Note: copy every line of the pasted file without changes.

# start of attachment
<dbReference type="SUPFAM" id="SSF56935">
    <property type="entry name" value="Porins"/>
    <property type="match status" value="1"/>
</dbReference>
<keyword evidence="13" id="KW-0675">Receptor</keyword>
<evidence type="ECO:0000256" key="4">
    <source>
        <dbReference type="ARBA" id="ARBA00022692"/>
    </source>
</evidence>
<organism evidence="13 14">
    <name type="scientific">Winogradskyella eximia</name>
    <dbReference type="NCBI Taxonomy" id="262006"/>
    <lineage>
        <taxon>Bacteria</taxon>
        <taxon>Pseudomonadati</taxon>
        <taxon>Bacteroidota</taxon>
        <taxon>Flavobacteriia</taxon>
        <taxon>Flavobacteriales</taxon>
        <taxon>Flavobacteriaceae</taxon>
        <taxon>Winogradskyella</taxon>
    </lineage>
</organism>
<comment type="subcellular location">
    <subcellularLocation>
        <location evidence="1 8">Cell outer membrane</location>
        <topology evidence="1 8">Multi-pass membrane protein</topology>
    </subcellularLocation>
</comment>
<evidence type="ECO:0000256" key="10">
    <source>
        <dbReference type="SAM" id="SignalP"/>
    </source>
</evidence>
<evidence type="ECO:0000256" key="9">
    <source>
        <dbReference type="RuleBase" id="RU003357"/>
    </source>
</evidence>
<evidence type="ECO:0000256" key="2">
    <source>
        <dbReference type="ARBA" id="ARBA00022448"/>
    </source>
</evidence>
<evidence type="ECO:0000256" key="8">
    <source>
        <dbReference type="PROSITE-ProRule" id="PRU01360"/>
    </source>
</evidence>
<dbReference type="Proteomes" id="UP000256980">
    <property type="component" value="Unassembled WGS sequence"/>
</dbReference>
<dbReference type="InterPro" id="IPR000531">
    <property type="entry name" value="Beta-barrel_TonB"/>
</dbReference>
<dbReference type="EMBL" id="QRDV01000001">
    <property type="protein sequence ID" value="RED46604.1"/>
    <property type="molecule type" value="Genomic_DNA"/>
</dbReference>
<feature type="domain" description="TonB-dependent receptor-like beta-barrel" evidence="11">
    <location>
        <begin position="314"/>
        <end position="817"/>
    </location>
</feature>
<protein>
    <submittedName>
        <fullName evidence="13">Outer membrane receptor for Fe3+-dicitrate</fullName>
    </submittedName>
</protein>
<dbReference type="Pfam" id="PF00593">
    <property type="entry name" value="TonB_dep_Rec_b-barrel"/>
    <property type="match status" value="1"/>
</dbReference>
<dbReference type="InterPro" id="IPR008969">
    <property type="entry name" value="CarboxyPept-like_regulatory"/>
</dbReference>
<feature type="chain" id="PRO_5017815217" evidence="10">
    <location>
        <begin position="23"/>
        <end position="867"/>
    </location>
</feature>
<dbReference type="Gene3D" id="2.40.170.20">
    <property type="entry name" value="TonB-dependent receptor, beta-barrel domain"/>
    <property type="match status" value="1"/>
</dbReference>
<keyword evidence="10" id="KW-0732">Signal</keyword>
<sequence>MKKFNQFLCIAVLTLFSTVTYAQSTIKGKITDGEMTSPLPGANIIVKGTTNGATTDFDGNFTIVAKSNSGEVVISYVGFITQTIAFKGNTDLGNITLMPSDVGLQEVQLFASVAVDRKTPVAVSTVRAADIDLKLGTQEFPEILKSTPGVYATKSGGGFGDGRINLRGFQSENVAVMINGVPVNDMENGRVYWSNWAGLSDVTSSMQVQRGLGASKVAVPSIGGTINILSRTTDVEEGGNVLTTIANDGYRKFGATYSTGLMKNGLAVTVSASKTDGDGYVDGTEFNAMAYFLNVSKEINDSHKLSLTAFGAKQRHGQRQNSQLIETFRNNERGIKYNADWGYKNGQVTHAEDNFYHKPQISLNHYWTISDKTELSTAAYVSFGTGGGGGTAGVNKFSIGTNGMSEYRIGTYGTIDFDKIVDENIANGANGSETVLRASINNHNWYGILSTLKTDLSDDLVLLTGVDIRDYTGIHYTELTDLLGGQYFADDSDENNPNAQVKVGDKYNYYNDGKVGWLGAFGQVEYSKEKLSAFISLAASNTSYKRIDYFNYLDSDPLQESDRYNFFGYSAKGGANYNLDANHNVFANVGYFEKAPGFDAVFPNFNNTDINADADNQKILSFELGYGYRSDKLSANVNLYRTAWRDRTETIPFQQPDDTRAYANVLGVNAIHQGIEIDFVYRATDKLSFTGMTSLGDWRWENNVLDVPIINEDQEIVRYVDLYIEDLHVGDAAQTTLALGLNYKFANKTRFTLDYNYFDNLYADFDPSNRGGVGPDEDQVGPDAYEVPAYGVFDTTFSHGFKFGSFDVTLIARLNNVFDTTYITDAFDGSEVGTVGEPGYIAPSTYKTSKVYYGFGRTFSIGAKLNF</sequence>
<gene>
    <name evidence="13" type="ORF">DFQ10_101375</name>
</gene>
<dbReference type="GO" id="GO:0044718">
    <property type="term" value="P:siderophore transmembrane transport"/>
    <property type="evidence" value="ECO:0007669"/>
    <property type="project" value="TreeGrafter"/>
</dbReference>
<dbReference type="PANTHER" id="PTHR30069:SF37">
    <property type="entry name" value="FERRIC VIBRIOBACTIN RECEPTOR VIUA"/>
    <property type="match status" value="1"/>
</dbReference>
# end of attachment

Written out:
<dbReference type="SUPFAM" id="SSF56935">
    <property type="entry name" value="Porins"/>
    <property type="match status" value="1"/>
</dbReference>
<keyword evidence="13" id="KW-0675">Receptor</keyword>
<evidence type="ECO:0000256" key="4">
    <source>
        <dbReference type="ARBA" id="ARBA00022692"/>
    </source>
</evidence>
<organism evidence="13 14">
    <name type="scientific">Winogradskyella eximia</name>
    <dbReference type="NCBI Taxonomy" id="262006"/>
    <lineage>
        <taxon>Bacteria</taxon>
        <taxon>Pseudomonadati</taxon>
        <taxon>Bacteroidota</taxon>
        <taxon>Flavobacteriia</taxon>
        <taxon>Flavobacteriales</taxon>
        <taxon>Flavobacteriaceae</taxon>
        <taxon>Winogradskyella</taxon>
    </lineage>
</organism>
<comment type="subcellular location">
    <subcellularLocation>
        <location evidence="1 8">Cell outer membrane</location>
        <topology evidence="1 8">Multi-pass membrane protein</topology>
    </subcellularLocation>
</comment>
<evidence type="ECO:0000256" key="10">
    <source>
        <dbReference type="SAM" id="SignalP"/>
    </source>
</evidence>
<evidence type="ECO:0000256" key="9">
    <source>
        <dbReference type="RuleBase" id="RU003357"/>
    </source>
</evidence>
<evidence type="ECO:0000256" key="2">
    <source>
        <dbReference type="ARBA" id="ARBA00022448"/>
    </source>
</evidence>
<evidence type="ECO:0000256" key="8">
    <source>
        <dbReference type="PROSITE-ProRule" id="PRU01360"/>
    </source>
</evidence>
<dbReference type="Proteomes" id="UP000256980">
    <property type="component" value="Unassembled WGS sequence"/>
</dbReference>
<dbReference type="InterPro" id="IPR000531">
    <property type="entry name" value="Beta-barrel_TonB"/>
</dbReference>
<dbReference type="EMBL" id="QRDV01000001">
    <property type="protein sequence ID" value="RED46604.1"/>
    <property type="molecule type" value="Genomic_DNA"/>
</dbReference>
<feature type="domain" description="TonB-dependent receptor-like beta-barrel" evidence="11">
    <location>
        <begin position="314"/>
        <end position="817"/>
    </location>
</feature>
<protein>
    <submittedName>
        <fullName evidence="13">Outer membrane receptor for Fe3+-dicitrate</fullName>
    </submittedName>
</protein>
<dbReference type="Pfam" id="PF00593">
    <property type="entry name" value="TonB_dep_Rec_b-barrel"/>
    <property type="match status" value="1"/>
</dbReference>
<dbReference type="InterPro" id="IPR008969">
    <property type="entry name" value="CarboxyPept-like_regulatory"/>
</dbReference>
<feature type="chain" id="PRO_5017815217" evidence="10">
    <location>
        <begin position="23"/>
        <end position="867"/>
    </location>
</feature>
<dbReference type="Gene3D" id="2.40.170.20">
    <property type="entry name" value="TonB-dependent receptor, beta-barrel domain"/>
    <property type="match status" value="1"/>
</dbReference>
<keyword evidence="10" id="KW-0732">Signal</keyword>
<sequence>MKKFNQFLCIAVLTLFSTVTYAQSTIKGKITDGEMTSPLPGANIIVKGTTNGATTDFDGNFTIVAKSNSGEVVISYVGFITQTIAFKGNTDLGNITLMPSDVGLQEVQLFASVAVDRKTPVAVSTVRAADIDLKLGTQEFPEILKSTPGVYATKSGGGFGDGRINLRGFQSENVAVMINGVPVNDMENGRVYWSNWAGLSDVTSSMQVQRGLGASKVAVPSIGGTINILSRTTDVEEGGNVLTTIANDGYRKFGATYSTGLMKNGLAVTVSASKTDGDGYVDGTEFNAMAYFLNVSKEINDSHKLSLTAFGAKQRHGQRQNSQLIETFRNNERGIKYNADWGYKNGQVTHAEDNFYHKPQISLNHYWTISDKTELSTAAYVSFGTGGGGGTAGVNKFSIGTNGMSEYRIGTYGTIDFDKIVDENIANGANGSETVLRASINNHNWYGILSTLKTDLSDDLVLLTGVDIRDYTGIHYTELTDLLGGQYFADDSDENNPNAQVKVGDKYNYYNDGKVGWLGAFGQVEYSKEKLSAFISLAASNTSYKRIDYFNYLDSDPLQESDRYNFFGYSAKGGANYNLDANHNVFANVGYFEKAPGFDAVFPNFNNTDINADADNQKILSFELGYGYRSDKLSANVNLYRTAWRDRTETIPFQQPDDTRAYANVLGVNAIHQGIEIDFVYRATDKLSFTGMTSLGDWRWENNVLDVPIINEDQEIVRYVDLYIEDLHVGDAAQTTLALGLNYKFANKTRFTLDYNYFDNLYADFDPSNRGGVGPDEDQVGPDAYEVPAYGVFDTTFSHGFKFGSFDVTLIARLNNVFDTTYITDAFDGSEVGTVGEPGYIAPSTYKTSKVYYGFGRTFSIGAKLNF</sequence>
<gene>
    <name evidence="13" type="ORF">DFQ10_101375</name>
</gene>
<dbReference type="GO" id="GO:0044718">
    <property type="term" value="P:siderophore transmembrane transport"/>
    <property type="evidence" value="ECO:0007669"/>
    <property type="project" value="TreeGrafter"/>
</dbReference>
<dbReference type="PANTHER" id="PTHR30069:SF37">
    <property type="entry name" value="FERRIC VIBRIOBACTIN RECEPTOR VIUA"/>
    <property type="match status" value="1"/>
</dbReference>